Rather than being anything like a “free market” advocate, the Archbishop of Florence reaffirms the traditional condemnation of usury and monopoly. He, also, insisted upon there being a “just wage.” The calculation of what would constitute a “just wage” was a social and a complex process that would involve the consideration of many different elements. To quote de Roover’s citation of St. Antoninus, “Sant’ Antoninus states that the purpose of wages was not only to compensate the worker for his labor but also to enable him to provide for himself and his family according to his social situation.”

Moreover, “it was as unfair and sinful to pay less than the just wage because a worker had mouths to feed as it was unfair to pay less than the just price because of the seller’s urgent need for cash.” St. Antoninus clearly saw man as a whole, not just as a private property owning (or not owning) unit.

The whole talk about a “just wage” (not to mention a “just price”) means nothing unless we understand man to be a social creature and all of man’s activities and social interactions, including his economic ones, as having an orientation to the higher and more perfect good, at least the true and fulfilling good of human existence.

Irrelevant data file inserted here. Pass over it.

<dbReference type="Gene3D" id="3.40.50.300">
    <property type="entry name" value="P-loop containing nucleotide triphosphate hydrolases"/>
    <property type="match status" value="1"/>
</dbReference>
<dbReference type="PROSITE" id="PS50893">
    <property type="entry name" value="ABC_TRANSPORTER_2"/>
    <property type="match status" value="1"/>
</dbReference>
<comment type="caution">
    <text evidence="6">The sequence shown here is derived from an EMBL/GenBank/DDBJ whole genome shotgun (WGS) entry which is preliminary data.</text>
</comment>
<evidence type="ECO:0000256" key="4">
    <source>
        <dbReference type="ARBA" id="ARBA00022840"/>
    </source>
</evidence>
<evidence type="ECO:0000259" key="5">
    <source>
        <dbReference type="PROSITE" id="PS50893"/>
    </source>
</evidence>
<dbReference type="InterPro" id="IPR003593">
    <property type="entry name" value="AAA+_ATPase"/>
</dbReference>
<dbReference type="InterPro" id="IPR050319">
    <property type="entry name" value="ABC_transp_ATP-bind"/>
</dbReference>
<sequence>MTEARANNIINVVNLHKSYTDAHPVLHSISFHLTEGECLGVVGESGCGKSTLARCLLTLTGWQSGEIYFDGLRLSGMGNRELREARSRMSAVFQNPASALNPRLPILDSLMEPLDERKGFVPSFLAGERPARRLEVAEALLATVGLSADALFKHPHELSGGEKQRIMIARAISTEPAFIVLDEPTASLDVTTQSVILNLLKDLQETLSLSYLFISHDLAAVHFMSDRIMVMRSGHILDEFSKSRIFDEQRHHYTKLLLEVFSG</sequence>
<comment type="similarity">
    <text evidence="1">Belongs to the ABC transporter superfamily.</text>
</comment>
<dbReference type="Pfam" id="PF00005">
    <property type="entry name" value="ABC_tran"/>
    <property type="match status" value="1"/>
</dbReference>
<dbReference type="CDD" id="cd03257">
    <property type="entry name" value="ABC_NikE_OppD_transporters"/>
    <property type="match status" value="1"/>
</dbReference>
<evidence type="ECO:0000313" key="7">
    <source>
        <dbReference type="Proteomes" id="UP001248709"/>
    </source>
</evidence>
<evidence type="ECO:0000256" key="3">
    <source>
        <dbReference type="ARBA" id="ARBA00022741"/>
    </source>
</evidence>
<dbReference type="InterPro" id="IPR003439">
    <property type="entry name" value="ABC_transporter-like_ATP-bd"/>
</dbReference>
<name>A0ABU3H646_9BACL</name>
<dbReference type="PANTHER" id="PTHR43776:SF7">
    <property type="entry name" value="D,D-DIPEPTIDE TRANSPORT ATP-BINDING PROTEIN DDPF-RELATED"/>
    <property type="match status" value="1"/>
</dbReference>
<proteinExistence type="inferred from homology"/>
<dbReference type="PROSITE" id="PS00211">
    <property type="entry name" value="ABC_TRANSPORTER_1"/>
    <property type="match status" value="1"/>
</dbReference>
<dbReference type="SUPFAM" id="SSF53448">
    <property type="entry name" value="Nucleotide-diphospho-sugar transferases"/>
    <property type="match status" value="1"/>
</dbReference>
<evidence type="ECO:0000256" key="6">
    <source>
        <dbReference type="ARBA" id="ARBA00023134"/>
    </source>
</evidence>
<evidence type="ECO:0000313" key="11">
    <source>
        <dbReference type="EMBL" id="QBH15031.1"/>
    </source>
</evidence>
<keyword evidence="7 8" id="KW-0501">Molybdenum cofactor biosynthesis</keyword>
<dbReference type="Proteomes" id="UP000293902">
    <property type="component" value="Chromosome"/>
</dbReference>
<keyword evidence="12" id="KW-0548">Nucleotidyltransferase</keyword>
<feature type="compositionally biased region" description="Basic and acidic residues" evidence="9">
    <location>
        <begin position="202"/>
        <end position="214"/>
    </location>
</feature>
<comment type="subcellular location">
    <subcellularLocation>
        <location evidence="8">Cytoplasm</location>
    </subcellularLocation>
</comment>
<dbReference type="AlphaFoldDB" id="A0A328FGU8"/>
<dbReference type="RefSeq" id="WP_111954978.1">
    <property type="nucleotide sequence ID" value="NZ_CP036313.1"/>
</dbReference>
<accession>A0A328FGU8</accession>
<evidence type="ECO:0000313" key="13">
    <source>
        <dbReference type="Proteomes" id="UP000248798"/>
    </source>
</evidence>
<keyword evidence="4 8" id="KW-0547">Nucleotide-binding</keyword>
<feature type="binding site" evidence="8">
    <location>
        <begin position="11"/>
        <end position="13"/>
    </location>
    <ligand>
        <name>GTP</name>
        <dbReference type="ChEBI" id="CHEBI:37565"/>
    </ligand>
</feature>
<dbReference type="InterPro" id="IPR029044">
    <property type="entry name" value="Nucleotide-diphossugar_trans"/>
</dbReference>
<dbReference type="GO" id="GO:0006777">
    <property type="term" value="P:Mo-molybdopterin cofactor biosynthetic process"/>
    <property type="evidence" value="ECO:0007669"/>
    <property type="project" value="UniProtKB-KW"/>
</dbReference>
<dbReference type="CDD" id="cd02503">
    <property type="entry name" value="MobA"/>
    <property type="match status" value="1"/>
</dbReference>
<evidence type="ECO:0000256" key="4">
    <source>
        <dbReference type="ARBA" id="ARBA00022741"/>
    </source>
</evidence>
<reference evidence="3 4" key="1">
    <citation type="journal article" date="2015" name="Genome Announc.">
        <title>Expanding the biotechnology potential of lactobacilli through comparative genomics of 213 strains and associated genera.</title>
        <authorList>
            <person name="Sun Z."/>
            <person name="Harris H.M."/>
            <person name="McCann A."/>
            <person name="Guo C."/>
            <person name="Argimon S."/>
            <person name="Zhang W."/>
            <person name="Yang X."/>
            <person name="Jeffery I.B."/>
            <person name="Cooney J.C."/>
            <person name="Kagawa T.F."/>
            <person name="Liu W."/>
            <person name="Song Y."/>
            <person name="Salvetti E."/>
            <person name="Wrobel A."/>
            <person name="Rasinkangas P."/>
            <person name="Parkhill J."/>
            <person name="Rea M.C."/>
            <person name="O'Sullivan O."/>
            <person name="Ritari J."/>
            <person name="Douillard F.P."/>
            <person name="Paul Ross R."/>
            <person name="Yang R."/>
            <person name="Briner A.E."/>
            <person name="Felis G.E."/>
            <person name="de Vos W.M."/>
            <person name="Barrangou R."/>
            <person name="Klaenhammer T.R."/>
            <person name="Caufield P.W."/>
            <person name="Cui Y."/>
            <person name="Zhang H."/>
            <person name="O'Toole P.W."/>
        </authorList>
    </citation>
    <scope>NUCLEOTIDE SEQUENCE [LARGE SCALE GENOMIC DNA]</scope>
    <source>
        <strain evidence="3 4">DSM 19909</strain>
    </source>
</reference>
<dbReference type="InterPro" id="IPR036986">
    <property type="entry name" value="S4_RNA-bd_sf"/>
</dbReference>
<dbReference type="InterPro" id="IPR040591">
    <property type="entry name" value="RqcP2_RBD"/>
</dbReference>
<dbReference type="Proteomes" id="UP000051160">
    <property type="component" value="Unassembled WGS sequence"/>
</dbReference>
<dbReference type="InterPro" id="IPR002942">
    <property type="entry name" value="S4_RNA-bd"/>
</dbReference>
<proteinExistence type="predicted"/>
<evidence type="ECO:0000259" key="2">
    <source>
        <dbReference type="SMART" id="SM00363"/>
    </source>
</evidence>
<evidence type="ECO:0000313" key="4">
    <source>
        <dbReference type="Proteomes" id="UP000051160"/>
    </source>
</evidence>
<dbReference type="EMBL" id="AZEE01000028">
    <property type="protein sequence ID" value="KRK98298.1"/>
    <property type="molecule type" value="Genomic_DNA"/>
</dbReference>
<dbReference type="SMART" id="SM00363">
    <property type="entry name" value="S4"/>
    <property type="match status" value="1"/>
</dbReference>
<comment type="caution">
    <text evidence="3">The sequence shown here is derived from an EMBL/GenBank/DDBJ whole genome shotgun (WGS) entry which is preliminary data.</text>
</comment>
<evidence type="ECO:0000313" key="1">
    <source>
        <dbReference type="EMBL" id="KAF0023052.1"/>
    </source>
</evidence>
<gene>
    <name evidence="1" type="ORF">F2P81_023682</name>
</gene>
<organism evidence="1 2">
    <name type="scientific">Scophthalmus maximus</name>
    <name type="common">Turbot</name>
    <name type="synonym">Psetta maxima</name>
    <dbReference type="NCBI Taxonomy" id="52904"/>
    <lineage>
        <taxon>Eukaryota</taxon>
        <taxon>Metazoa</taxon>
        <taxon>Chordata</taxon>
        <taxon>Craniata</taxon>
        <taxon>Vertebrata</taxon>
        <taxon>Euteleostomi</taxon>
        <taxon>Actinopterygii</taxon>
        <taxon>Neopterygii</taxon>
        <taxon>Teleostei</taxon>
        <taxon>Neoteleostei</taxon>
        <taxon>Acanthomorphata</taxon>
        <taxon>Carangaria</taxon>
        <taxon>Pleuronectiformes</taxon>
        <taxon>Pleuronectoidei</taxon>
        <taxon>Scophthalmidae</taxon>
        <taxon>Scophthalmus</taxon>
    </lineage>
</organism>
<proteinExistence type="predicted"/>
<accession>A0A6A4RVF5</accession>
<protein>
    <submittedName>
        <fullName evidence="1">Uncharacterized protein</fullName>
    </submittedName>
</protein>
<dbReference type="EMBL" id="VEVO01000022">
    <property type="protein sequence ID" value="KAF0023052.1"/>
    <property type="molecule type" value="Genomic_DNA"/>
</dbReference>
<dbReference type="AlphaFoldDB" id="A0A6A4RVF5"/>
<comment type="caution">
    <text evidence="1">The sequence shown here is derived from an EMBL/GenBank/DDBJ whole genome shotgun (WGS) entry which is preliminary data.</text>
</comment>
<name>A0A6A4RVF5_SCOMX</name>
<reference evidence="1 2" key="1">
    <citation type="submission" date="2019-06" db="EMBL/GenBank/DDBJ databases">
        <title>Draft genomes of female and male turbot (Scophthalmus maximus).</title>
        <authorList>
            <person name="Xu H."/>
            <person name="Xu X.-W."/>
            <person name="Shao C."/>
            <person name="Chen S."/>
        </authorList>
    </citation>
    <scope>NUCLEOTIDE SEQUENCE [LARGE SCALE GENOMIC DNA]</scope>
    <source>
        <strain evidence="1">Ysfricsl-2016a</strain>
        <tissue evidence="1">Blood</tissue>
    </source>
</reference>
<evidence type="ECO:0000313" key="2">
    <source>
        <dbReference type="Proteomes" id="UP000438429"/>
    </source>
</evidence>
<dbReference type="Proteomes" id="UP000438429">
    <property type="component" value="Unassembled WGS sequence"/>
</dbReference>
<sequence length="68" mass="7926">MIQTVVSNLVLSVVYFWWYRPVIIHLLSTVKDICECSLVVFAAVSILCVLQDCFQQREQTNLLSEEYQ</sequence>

We see this over-arching teleological (from the Greek word telos or goal) understanding of the human good present in the following statement that de Roover makes concerning the teaching of St. Antoninus: “The purpose of a fair wage was to enable the worker to earn a decent living, the purpose of a decent living was to enable him to lead a virtuous life, and the purpose of a virtuous life was to enable him to achieve salvation and eternal glory.”

As we might expect, from what we have seen from the various Libertarian writers cited in this article, de Roover “summarizes” St. Antoninus’s position by overturning everything he had previously stated concerning the saints’ teaching: “St. Antoninus’s own wage theory according to which the just wage was set by common estimation, that is, by market forces without any reference to individual needs.”

Here he is asserting A and not A simultaneously. Here we have the manipulation of a classical Christian moral text by a Libertarian whose views on economics, logic, politics, society, and, even simple human psychology would be completely inexplicable to our saintly Renaissance bishop.

Restoration Economics

Why does all of this matter? Much of “conservative” and “libertarian” thought, in the United States, in the British Commonwealth, and on the Continent of Europe has attempted to find a way to, as Arthur Penty put it, “stabilize the abnormal.” What is truly needed is a return to the normal.